A camera recently developed by astronomers at the University of Arizona and two
observatories has already lead to new space discoveries.
The Magellan Telescope's mirrors (Photo courtesy of Laird Close)
U of A astronomy professor Laird Close said the camera will allow astronomers to take the sharpest images of the night sky
to date, twice as sharp as images from the Hubble Space Telescope.
Two medical marijuana patients are hoping a voter-approved
attack on the Affordable Care Act gives them the right to grow their own drugs.
ballot measure put a provision in the state Constitution overriding any law,
rule or regulation that requires individuals or employers to participate in any
particular health-care system.
Police in Prescott Valley have arrested a Cottonwood
man for threatening workers in a grocery store with a meat tenderizing mallet. Sergeant
Brandon Bonney said 34-year-old Jason Thrift was taken into custody after he
could not locate his wife and 18-month-old child.
The rate of suicide among military veterans in Arizona is more than double the civilian rate. Advocates say veterans need more than benefits when returning from war.The average veteran suicide rate in Arizona from 2005 through 2011 is almost 43 deaths per 100,000 people.
In the wake of President Obama's decision to ask Congress to
endorse a military strike against Syria,
protesters took to the streets of Tempe
to voice their opposition. Tempe
police Sgt. Mike Pooley said about half the crowd became unruly, and three
people were taken into custody.
A new report warns Arizona
taxpayers could be on the hook for cleaning up leaking underground storage
tanks because of shortcomings by a state agency. An Auditor General's report
found the Department of Environmental Quality has no way to prove many people
with the tanks have the required insurance to cover leaks.
Northern Arizona University president John Haeger is stepping down, but not right away. The NAU leader will continue in his post for another two years.
NAU President John Haeger (Courtesy nau.edu)
John Haeger notified the Board of Regents on Thursday he would be leaving when his contract is up June 30, 2015.
A first of its kind private fundraiser to buy water rights to the Colorado River launches in Phoenix this weekend. Environmental groups want to purchase enough water to keep the river flowing south of the border during the severe drought.
In the coming months, hundreds of millions of dollars worth of contracts
will be finalized for new surveillance technology along the Southwest
border. The federal government is taking a new approach to awarding
these contracts in an effort to avoid past mistakes.
The Phoenix Suns will start training camp later this month in Flagstaff, fresh from the second-worst season in franchise history. Last week, the team cut ties with forward Michael Beasley, an underachieving forward who had been in contact with law enforcement multiple times in his one season with the Suns.
A 99-year-old Arizona music icon will have his work celebrated and performed at the Musical Instrument Museum this weekend. A look at the career and impact of the man known as “Chapito.” This is Pachanga, a song performed by Chapito Chavarria and his band at clubs, weddings, quincenieras and dances throughout Arizona during the '50s, '60s and '70s.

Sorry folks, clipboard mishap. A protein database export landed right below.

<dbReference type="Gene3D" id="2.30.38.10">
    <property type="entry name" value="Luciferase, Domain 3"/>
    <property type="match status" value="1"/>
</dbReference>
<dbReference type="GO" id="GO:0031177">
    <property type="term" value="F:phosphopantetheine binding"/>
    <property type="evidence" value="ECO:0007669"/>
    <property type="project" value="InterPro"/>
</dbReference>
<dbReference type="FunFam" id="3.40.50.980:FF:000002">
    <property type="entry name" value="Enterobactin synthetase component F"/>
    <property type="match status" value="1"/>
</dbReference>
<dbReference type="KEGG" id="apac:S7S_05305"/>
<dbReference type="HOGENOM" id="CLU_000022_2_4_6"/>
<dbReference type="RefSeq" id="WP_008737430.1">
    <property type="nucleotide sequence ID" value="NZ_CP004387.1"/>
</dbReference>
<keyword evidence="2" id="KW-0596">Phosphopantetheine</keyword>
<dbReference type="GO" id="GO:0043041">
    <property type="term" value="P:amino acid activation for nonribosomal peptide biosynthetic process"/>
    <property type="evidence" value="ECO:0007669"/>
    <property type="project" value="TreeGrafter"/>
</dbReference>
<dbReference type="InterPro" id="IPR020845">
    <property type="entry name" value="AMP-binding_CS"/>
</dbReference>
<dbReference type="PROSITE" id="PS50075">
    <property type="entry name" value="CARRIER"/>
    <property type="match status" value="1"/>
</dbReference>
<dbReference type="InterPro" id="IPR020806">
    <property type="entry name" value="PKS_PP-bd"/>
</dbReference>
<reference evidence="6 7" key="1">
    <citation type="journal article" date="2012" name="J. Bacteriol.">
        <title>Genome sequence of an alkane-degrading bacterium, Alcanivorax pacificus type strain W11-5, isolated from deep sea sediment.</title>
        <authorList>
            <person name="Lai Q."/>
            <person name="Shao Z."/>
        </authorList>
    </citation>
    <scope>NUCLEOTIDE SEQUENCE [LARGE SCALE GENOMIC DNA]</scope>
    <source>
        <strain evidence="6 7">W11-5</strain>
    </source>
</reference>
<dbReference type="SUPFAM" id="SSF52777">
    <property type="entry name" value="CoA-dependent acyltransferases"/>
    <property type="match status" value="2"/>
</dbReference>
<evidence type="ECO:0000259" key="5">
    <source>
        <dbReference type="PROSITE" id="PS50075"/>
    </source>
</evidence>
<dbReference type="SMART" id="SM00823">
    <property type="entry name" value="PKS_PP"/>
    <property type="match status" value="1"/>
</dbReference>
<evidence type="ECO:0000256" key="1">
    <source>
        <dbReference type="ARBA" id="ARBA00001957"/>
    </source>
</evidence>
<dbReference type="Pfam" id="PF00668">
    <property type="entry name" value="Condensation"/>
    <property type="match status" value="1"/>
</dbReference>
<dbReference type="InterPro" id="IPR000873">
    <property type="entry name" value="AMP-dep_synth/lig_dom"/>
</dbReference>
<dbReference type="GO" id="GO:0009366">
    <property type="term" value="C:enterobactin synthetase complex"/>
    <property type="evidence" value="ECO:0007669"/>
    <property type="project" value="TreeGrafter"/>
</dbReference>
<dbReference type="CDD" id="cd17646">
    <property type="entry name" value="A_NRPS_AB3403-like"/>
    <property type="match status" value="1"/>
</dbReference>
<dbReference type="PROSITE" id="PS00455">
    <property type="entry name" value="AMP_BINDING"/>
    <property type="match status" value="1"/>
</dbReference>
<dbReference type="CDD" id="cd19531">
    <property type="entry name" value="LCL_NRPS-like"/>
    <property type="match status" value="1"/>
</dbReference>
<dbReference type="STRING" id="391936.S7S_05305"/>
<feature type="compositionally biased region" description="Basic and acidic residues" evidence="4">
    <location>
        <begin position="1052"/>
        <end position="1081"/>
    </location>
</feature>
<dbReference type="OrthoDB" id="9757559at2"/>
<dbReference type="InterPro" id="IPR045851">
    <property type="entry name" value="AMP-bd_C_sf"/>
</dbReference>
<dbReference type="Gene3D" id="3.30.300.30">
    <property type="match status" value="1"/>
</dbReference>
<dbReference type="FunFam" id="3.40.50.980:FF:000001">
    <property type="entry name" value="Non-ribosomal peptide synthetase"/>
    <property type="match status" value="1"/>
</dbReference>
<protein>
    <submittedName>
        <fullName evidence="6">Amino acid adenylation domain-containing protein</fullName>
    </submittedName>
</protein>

According to a new report by an environmental advocacy group, the Navajo Generating Station, the Four
Corners Power Plant, and the Springerville Generating Station were ranked 10th,
15th and 34th dirtiest in the country for 2011.
Immigration reform activists are planning a mass
demonstration next month here in Phoenix. Maricopa County Supervisor Mary Rose Wilcox
says the 11 million de-facto citizens living in America need to be recognized
through passage of comprehensive immigration reform legislation.
Here and Now host Steve Goldstein talks to Monica Coury, assistant director of Intergovernmental Relations for AHCCCS, about misconceptions involving AHCCCS enrollment freezes and budget cuts. Coury talks about who will retain their coverage, who is eligible, and why a freeze is being put into effect.
In this AZ-Edition of StoryCorps, Wasnaa Adnam reminisces with her daughter Aysar Jaber about the struggles they faced while fleeing Baghdad in 2003, their journey to the U.S. and hopes for the future.
The largest wildfire in Arizona's history burned 538-thousand acres of forest. The Wallow Fire also destroyed more than 30 homes and cabins. One Eastern Arizona ranch was hit particularly hard. As KJZZ's Paul Atkinson reports, the family plans to rebuild with some unexpected help.
Jose Luis Leal and his friend and mentor Chris Williams retrace Jose's journey from poverty and despair to college with a promising future.StoryCorps is an independent nonprofit whose mission is to provide Americans of all backgrounds and beliefs with the opportunity to record, share and preserve the stories of our lives.
August 01, 2008 - KJZZ Commentator Amy Silverman is sending her daughter Sohpie off to kindergarten with the rest of the kids, which is hard enough for any mom. But Sophie's not like the rest of the kids.
Coy C. Payne, the first African American mayor in Arizona, recalls applying for a teaching job when segregation was still legal in a conversation with his wife Willie, who talks about how the tides have changed.
The largest wild fire in state history blackened more than a half-million acres, prompting fears that large numbers of wildlife would perish. The largest wild fire in state history blackened more than a half-million acres, prompting fears that large numbers of wildlife would perish.